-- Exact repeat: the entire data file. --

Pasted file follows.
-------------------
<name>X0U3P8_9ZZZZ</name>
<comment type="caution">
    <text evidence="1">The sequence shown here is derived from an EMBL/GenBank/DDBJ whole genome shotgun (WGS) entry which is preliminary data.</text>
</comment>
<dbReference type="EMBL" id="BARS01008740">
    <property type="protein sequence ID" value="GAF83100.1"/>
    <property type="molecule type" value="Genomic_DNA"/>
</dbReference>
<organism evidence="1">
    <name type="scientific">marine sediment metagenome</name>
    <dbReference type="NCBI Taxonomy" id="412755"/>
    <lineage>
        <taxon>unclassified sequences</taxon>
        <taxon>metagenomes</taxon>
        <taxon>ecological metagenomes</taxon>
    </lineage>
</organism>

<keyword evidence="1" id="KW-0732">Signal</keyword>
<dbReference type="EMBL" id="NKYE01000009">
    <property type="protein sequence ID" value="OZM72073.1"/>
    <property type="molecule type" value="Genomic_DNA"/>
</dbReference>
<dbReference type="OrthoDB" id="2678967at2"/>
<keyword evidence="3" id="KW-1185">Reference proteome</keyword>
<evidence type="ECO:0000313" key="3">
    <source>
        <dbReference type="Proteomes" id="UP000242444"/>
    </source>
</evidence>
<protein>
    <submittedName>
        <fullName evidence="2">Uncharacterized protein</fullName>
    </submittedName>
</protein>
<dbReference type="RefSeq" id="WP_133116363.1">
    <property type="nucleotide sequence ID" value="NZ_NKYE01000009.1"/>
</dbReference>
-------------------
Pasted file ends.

<name>X0U3P8_9ZZZZ</name>
<comment type="caution">
    <text evidence="1">The sequence shown here is derived from an EMBL/GenBank/DDBJ whole genome shotgun (WGS) entry which is preliminary data.</text>
</comment>
<dbReference type="EMBL" id="BARS01008740">
    <property type="protein sequence ID" value="GAF83100.1"/>
    <property type="molecule type" value="Genomic_DNA"/>
</dbReference>
<organism evidence="1">
    <name type="scientific">marine sediment metagenome</name>
    <dbReference type="NCBI Taxonomy" id="412755"/>
    <lineage>
        <taxon>unclassified sequences</taxon>
        <taxon>metagenomes</taxon>
        <taxon>ecological metagenomes</taxon>
    </lineage>
</organism>

<keyword evidence="1" id="KW-0732">Signal</keyword>
<dbReference type="EMBL" id="NKYE01000009">
    <property type="protein sequence ID" value="OZM72073.1"/>
    <property type="molecule type" value="Genomic_DNA"/>
</dbReference>
<dbReference type="OrthoDB" id="2678967at2"/>
<keyword evidence="3" id="KW-1185">Reference proteome</keyword>
<evidence type="ECO:0000313" key="3">
    <source>
        <dbReference type="Proteomes" id="UP000242444"/>
    </source>
</evidence>
<protein>
    <submittedName>
        <fullName evidence="2">Uncharacterized protein</fullName>
    </submittedName>
</protein>
<dbReference type="RefSeq" id="WP_133116363.1">
    <property type="nucleotide sequence ID" value="NZ_NKYE01000009.1"/>
</dbReference>